Cannes Lions Tells Creatives They Just Became Experience Curators

The champagne corks will be popping on the Riviera tomorrow as the Cannes Lions week kicks off. This year will be a little different in theme, or at least in one of the conversations the organisers are hoping to start the week off with. The new direction? Creatives are now in the experience game.

That's the conclusion that will be showcased tomorrow as a McKinsey report is expected to be published, saying that creatives are no longer required for great ideas -- they need to provide great experiences too. News of the likely report and the discussions it would set off at the weekend prompted me to talk with some of the guys in London's creative scene.

Turns out that most brands now are adding an element to any engagement that goes beyond a campaign. The days of just asking for a catchy hook that could hold a 30-second tv spot are over, and companies want to wow customers at one or or more of their many "touchpoints" so much that they become loyal advocates. The creatives I talked with all agreed this is the biggest way their interactions with clients have changed in recent years. 

The new emphasis on experience brings tech teams and creatives together right from the start of any project to not only dream up ideas, but to establish whether they can be done, and with what tools.

A case in point that was cited as embodying this tech-driven approach to providing novel experiences was the amazing Magic of Flying campaign from BA from Ogilvy One. If you were in London's Piccadilly Circus you'd have seen a huge digital screen awaken with a child pointing to the sky to track the progress of an overhead plane and identify its flight number and destination. It was one of those moments that tapped into everyone looking to the skies and wondering where a plane is headed.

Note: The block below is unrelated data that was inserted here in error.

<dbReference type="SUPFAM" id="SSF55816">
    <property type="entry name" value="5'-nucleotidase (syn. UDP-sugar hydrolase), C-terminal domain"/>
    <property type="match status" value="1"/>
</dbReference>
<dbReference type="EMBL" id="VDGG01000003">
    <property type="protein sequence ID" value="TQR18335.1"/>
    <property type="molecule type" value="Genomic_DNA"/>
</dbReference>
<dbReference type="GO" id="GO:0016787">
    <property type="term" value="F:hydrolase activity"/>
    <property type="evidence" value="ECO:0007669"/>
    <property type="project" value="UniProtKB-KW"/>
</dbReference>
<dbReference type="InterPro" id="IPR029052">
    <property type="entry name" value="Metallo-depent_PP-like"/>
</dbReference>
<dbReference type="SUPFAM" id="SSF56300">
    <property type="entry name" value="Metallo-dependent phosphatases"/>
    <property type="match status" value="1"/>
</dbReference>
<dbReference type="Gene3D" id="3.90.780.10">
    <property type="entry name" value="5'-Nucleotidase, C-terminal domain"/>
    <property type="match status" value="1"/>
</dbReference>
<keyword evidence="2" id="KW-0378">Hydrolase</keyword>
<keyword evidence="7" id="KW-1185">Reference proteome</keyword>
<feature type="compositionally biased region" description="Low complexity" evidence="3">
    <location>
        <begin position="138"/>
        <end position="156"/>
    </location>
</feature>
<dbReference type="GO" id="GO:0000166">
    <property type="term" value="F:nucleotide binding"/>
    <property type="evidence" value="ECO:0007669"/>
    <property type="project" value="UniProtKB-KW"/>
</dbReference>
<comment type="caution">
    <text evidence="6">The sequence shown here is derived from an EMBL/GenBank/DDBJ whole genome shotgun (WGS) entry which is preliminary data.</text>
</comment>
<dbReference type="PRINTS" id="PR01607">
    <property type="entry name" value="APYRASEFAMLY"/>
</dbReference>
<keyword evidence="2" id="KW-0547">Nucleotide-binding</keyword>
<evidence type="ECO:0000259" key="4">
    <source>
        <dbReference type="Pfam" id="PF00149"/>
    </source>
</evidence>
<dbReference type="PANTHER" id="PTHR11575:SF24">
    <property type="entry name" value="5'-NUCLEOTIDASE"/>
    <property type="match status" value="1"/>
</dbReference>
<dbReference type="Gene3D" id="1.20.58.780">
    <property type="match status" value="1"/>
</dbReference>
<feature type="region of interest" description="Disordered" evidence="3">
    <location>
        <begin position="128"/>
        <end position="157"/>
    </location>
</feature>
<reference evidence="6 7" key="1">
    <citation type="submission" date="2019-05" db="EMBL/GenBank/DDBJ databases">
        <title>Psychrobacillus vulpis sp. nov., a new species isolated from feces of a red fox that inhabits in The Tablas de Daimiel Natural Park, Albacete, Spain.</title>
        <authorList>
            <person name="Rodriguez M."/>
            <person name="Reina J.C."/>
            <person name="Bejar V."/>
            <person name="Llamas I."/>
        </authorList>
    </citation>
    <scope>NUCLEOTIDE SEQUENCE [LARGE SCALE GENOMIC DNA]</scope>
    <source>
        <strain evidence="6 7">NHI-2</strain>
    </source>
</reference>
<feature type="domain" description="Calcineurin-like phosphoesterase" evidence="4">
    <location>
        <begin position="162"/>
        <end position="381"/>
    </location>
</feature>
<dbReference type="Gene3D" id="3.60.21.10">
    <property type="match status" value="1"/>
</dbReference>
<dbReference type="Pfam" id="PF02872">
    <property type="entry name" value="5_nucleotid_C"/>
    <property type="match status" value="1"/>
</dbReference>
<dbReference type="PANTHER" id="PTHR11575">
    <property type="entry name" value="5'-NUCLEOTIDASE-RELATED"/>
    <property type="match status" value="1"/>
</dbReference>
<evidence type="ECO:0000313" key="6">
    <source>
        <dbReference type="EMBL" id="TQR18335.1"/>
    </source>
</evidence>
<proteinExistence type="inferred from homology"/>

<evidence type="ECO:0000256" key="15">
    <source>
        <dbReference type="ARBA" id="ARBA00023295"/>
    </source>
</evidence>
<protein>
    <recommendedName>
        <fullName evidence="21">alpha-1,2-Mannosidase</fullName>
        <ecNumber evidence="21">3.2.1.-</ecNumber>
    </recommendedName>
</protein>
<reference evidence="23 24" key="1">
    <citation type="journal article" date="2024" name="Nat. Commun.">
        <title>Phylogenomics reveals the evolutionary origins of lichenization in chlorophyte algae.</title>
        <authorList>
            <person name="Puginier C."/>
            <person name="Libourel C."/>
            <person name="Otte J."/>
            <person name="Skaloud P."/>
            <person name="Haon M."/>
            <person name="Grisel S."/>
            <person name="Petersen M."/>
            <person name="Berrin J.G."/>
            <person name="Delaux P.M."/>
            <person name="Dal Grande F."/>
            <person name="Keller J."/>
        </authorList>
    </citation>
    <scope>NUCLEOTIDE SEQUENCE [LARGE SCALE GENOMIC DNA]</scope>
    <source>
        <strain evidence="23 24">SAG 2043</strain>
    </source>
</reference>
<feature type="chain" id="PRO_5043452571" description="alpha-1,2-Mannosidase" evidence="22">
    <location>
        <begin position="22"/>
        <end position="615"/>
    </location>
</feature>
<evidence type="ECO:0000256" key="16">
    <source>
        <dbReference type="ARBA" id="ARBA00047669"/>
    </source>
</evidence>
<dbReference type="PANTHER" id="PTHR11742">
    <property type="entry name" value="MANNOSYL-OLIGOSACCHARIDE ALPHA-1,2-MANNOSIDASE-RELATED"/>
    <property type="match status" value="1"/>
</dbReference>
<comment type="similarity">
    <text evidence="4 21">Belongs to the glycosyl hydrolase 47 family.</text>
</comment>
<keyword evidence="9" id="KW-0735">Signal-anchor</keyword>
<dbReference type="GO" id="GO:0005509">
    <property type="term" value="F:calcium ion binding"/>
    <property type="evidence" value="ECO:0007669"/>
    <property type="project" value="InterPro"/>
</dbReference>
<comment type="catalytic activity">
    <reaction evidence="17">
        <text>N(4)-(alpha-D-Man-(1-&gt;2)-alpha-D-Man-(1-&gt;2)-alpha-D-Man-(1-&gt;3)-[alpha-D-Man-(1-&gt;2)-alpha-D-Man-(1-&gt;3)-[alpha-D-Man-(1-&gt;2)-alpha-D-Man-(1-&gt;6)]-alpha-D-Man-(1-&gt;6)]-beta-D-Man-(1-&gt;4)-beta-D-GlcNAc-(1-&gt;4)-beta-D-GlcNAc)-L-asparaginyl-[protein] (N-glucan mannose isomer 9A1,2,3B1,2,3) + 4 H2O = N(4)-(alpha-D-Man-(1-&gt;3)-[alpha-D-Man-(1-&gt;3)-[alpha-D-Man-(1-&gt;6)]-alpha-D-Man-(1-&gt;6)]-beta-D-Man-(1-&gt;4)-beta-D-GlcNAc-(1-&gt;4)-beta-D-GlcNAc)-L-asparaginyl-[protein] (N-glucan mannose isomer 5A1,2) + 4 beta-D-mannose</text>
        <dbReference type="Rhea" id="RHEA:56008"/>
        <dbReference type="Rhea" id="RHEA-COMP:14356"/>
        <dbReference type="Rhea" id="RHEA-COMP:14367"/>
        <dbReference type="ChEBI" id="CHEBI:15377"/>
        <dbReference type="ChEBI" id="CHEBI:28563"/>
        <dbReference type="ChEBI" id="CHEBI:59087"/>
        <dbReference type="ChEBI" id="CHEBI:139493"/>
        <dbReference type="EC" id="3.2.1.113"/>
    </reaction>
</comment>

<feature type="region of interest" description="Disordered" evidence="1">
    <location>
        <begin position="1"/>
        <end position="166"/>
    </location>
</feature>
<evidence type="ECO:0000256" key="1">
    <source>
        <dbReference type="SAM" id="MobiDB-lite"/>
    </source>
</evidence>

It was clearly a great experience. Behind it, however, was a whole bunch of technology that could read the plane's transponder, sync the screen to its passage overhead and display the flight's details. Of course, it only did that if radar revealed the sky was clear and the plane could be seen. Lots of tech, cleverly hidden behind a great idea that offers a unique experience.

So it turns out from the talk I had that the agencies are ahead of the curve here -- at least they claim to be. But they are not so sure about brands, or at least not all of them.

One problem that seemed to be shared across London's creative shops is that the agencies are working in multidisciplinary teams, yet a lot of brands are not. If you have come up with the team that can provide an amazing experience for a brand, it can then be hard to get feedback or start discussions when they need to talk to different client teams in different locations.

One huge problem that was uncovered in my discussions was that that brands often want to repeat something they've seen elsewhere, but have not taken into account that they don't have a bond with a loyal user base that would get anything from the project. One creative made it clear that brands have to first work at meaning something to their users before they can begin to offer meaningful experiences. This can often be a difficult discussion, telling a marketing head that there's not enough love out there yet for the brand to take it to the next level.

Interesting to hear, then, that Cannes Lions has got its opening theme spot on and to observe that while the creatives gather to discuss the topic it's perhaps the brands they work for that need to be reading the report and processing its conclusions.

The message I picked up was a most definite tick for London's creatives knowing that experience is their future, next to a question mark as to whether brands have fully embraced this.

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